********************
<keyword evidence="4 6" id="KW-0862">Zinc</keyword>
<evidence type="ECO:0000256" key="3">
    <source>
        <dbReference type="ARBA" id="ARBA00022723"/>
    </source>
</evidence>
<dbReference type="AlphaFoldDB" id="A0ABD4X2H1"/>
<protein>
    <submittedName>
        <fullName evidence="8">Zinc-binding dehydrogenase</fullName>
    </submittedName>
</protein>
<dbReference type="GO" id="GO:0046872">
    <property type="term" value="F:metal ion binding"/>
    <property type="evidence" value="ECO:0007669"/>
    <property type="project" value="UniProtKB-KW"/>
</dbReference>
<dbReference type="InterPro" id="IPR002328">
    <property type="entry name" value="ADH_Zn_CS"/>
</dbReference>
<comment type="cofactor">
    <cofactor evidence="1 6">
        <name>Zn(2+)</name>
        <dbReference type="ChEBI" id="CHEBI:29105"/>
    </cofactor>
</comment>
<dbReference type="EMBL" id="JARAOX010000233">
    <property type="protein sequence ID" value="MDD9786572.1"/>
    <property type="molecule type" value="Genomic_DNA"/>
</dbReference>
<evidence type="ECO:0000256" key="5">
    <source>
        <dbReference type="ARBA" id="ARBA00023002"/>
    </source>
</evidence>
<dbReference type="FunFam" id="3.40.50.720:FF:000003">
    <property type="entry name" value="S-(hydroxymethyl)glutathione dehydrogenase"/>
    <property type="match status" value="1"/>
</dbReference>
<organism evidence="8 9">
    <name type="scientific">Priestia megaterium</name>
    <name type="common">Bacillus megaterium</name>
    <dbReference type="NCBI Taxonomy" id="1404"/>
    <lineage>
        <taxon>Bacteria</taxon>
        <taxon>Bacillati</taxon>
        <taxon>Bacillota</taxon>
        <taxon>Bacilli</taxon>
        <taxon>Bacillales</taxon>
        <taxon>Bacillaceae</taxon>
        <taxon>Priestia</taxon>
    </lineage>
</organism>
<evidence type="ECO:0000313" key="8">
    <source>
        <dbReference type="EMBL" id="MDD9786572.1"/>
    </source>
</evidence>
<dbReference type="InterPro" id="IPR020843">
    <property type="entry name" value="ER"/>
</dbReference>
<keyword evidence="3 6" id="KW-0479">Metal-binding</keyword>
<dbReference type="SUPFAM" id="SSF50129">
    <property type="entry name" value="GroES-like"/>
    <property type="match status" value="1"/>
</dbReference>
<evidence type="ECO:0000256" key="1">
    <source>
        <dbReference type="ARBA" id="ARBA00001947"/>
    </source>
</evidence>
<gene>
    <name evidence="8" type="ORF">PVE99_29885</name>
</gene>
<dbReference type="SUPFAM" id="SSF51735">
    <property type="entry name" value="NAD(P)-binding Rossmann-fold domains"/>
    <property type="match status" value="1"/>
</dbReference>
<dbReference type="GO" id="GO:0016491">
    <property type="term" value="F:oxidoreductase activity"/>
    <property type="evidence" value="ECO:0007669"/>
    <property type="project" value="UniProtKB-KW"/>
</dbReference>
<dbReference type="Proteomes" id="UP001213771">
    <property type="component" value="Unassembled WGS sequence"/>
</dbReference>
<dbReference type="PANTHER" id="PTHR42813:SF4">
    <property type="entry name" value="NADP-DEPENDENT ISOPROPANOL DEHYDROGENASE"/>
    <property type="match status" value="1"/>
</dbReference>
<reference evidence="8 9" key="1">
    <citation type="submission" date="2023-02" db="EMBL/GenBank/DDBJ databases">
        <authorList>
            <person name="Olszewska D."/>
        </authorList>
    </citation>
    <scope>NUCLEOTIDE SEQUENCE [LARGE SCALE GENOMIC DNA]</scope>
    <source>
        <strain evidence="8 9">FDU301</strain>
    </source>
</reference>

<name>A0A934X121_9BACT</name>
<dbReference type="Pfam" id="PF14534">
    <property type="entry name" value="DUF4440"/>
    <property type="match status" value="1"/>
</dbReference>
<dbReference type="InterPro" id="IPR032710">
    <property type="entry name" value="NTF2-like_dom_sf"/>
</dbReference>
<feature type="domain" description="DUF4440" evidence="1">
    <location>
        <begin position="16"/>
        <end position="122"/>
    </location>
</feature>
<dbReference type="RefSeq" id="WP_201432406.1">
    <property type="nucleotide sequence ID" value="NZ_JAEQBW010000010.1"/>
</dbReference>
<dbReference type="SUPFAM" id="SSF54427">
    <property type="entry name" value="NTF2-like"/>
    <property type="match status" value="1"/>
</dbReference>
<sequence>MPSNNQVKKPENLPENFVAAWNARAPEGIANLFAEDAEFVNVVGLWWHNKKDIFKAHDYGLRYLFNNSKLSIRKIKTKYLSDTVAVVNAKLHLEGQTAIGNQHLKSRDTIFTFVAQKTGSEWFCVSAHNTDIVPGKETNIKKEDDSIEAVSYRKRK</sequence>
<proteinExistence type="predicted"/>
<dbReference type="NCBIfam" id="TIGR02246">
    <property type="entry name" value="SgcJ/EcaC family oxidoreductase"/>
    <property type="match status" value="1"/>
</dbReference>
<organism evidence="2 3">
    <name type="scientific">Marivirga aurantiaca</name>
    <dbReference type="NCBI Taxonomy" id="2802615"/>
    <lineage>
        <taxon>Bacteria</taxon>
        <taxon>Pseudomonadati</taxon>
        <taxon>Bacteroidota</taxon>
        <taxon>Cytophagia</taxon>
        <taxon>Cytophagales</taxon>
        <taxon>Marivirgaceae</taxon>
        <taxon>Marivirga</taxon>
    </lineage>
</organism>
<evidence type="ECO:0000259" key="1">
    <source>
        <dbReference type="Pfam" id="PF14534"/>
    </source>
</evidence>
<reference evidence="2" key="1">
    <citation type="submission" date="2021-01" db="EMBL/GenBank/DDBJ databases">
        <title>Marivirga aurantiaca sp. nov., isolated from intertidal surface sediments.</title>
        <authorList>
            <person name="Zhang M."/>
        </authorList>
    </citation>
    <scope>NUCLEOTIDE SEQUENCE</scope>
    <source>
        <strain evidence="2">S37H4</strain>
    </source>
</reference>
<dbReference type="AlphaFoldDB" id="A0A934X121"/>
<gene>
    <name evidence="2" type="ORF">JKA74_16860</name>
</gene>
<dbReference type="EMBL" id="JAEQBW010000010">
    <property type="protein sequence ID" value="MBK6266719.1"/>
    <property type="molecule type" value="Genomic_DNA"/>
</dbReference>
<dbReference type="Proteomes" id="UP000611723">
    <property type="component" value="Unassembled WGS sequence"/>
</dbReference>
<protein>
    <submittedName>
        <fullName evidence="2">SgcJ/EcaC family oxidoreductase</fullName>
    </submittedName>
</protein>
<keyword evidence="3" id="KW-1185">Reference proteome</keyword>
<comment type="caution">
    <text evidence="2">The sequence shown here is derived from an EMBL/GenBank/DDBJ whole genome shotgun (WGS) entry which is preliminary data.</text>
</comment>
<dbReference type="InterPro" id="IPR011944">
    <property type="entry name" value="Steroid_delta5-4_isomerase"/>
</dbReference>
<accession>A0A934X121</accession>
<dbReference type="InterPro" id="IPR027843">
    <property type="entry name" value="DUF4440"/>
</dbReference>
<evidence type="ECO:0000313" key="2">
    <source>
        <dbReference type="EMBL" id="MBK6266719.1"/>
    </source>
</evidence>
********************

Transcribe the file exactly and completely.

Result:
<keyword evidence="4 6" id="KW-0862">Zinc</keyword>
<evidence type="ECO:0000256" key="3">
    <source>
        <dbReference type="ARBA" id="ARBA00022723"/>
    </source>
</evidence>
<dbReference type="AlphaFoldDB" id="A0ABD4X2H1"/>
<protein>
    <submittedName>
        <fullName evidence="8">Zinc-binding dehydrogenase</fullName>
    </submittedName>
</protein>
<dbReference type="GO" id="GO:0046872">
    <property type="term" value="F:metal ion binding"/>
    <property type="evidence" value="ECO:0007669"/>
    <property type="project" value="UniProtKB-KW"/>
</dbReference>
<dbReference type="InterPro" id="IPR002328">
    <property type="entry name" value="ADH_Zn_CS"/>
</dbReference>
<comment type="cofactor">
    <cofactor evidence="1 6">
        <name>Zn(2+)</name>
        <dbReference type="ChEBI" id="CHEBI:29105"/>
    </cofactor>
</comment>
<dbReference type="EMBL" id="JARAOX010000233">
    <property type="protein sequence ID" value="MDD9786572.1"/>
    <property type="molecule type" value="Genomic_DNA"/>
</dbReference>
<evidence type="ECO:0000256" key="5">
    <source>
        <dbReference type="ARBA" id="ARBA00023002"/>
    </source>
</evidence>
<dbReference type="FunFam" id="3.40.50.720:FF:000003">
    <property type="entry name" value="S-(hydroxymethyl)glutathione dehydrogenase"/>
    <property type="match status" value="1"/>
</dbReference>
<organism evidence="8 9">
    <name type="scientific">Priestia megaterium</name>
    <name type="common">Bacillus megaterium</name>
    <dbReference type="NCBI Taxonomy" id="1404"/>
    <lineage>
        <taxon>Bacteria</taxon>
        <taxon>Bacillati</taxon>
        <taxon>Bacillota</taxon>
        <taxon>Bacilli</taxon>
        <taxon>Bacillales</taxon>
        <taxon>Bacillaceae</taxon>
        <taxon>Priestia</taxon>
    </lineage>
</organism>
<evidence type="ECO:0000313" key="8">
    <source>
        <dbReference type="EMBL" id="MDD9786572.1"/>
    </source>
</evidence>
<dbReference type="InterPro" id="IPR020843">
    <property type="entry name" value="ER"/>
</dbReference>
<keyword evidence="3 6" id="KW-0479">Metal-binding</keyword>
<dbReference type="SUPFAM" id="SSF50129">
    <property type="entry name" value="GroES-like"/>
    <property type="match status" value="1"/>
</dbReference>
<evidence type="ECO:0000256" key="1">
    <source>
        <dbReference type="ARBA" id="ARBA00001947"/>
    </source>
</evidence>
<gene>
    <name evidence="8" type="ORF">PVE99_29885</name>
</gene>
<dbReference type="SUPFAM" id="SSF51735">
    <property type="entry name" value="NAD(P)-binding Rossmann-fold domains"/>
    <property type="match status" value="1"/>
</dbReference>
<dbReference type="GO" id="GO:0016491">
    <property type="term" value="F:oxidoreductase activity"/>
    <property type="evidence" value="ECO:0007669"/>
    <property type="project" value="UniProtKB-KW"/>
</dbReference>
<dbReference type="Proteomes" id="UP001213771">
    <property type="component" value="Unassembled WGS sequence"/>
</dbReference>
<dbReference type="PANTHER" id="PTHR42813:SF4">
    <property type="entry name" value="NADP-DEPENDENT ISOPROPANOL DEHYDROGENASE"/>
    <property type="match status" value="1"/>
</dbReference>
<reference evidence="8 9" key="1">
    <citation type="submission" date="2023-02" db="EMBL/GenBank/DDBJ databases">
        <authorList>
            <person name="Olszewska D."/>
        </authorList>
    </citation>
    <scope>NUCLEOTIDE SEQUENCE [LARGE SCALE GENOMIC DNA]</scope>
    <source>
        <strain evidence="8 9">FDU301</strain>
    </source>
</reference>

<name>A0A934X121_9BACT</name>
<dbReference type="Pfam" id="PF14534">
    <property type="entry name" value="DUF4440"/>
    <property type="match status" value="1"/>
</dbReference>
<dbReference type="InterPro" id="IPR032710">
    <property type="entry name" value="NTF2-like_dom_sf"/>
</dbReference>
<feature type="domain" description="DUF4440" evidence="1">
    <location>
        <begin position="16"/>
        <end position="122"/>
    </location>
</feature>
<dbReference type="RefSeq" id="WP_201432406.1">
    <property type="nucleotide sequence ID" value="NZ_JAEQBW010000010.1"/>
</dbReference>
<dbReference type="SUPFAM" id="SSF54427">
    <property type="entry name" value="NTF2-like"/>
    <property type="match status" value="1"/>
</dbReference>
<sequence>MPSNNQVKKPENLPENFVAAWNARAPEGIANLFAEDAEFVNVVGLWWHNKKDIFKAHDYGLRYLFNNSKLSIRKIKTKYLSDTVAVVNAKLHLEGQTAIGNQHLKSRDTIFTFVAQKTGSEWFCVSAHNTDIVPGKETNIKKEDDSIEAVSYRKRK</sequence>
<proteinExistence type="predicted"/>
<dbReference type="NCBIfam" id="TIGR02246">
    <property type="entry name" value="SgcJ/EcaC family oxidoreductase"/>
    <property type="match status" value="1"/>
</dbReference>
<organism evidence="2 3">
    <name type="scientific">Marivirga aurantiaca</name>
    <dbReference type="NCBI Taxonomy" id="2802615"/>
    <lineage>
        <taxon>Bacteria</taxon>
        <taxon>Pseudomonadati</taxon>
        <taxon>Bacteroidota</taxon>
        <taxon>Cytophagia</taxon>
        <taxon>Cytophagales</taxon>
        <taxon>Marivirgaceae</taxon>
        <taxon>Marivirga</taxon>
    </lineage>
</organism>
<evidence type="ECO:0000259" key="1">
    <source>
        <dbReference type="Pfam" id="PF14534"/>
    </source>
</evidence>
<reference evidence="2" key="1">
    <citation type="submission" date="2021-01" db="EMBL/GenBank/DDBJ databases">
        <title>Marivirga aurantiaca sp. nov., isolated from intertidal surface sediments.</title>
        <authorList>
            <person name="Zhang M."/>
        </authorList>
    </citation>
    <scope>NUCLEOTIDE SEQUENCE</scope>
    <source>
        <strain evidence="2">S37H4</strain>
    </source>
</reference>
<dbReference type="AlphaFoldDB" id="A0A934X121"/>
<gene>
    <name evidence="2" type="ORF">JKA74_16860</name>
</gene>
<dbReference type="EMBL" id="JAEQBW010000010">
    <property type="protein sequence ID" value="MBK6266719.1"/>
    <property type="molecule type" value="Genomic_DNA"/>
</dbReference>
<dbReference type="Proteomes" id="UP000611723">
    <property type="component" value="Unassembled WGS sequence"/>
</dbReference>
<protein>
    <submittedName>
        <fullName evidence="2">SgcJ/EcaC family oxidoreductase</fullName>
    </submittedName>
</protein>
<keyword evidence="3" id="KW-1185">Reference proteome</keyword>
<comment type="caution">
    <text evidence="2">The sequence shown here is derived from an EMBL/GenBank/DDBJ whole genome shotgun (WGS) entry which is preliminary data.</text>
</comment>
<dbReference type="InterPro" id="IPR011944">
    <property type="entry name" value="Steroid_delta5-4_isomerase"/>
</dbReference>
<accession>A0A934X121</accession>
<dbReference type="InterPro" id="IPR027843">
    <property type="entry name" value="DUF4440"/>
</dbReference>
<evidence type="ECO:0000313" key="2">
    <source>
        <dbReference type="EMBL" id="MBK6266719.1"/>
    </source>
</evidence>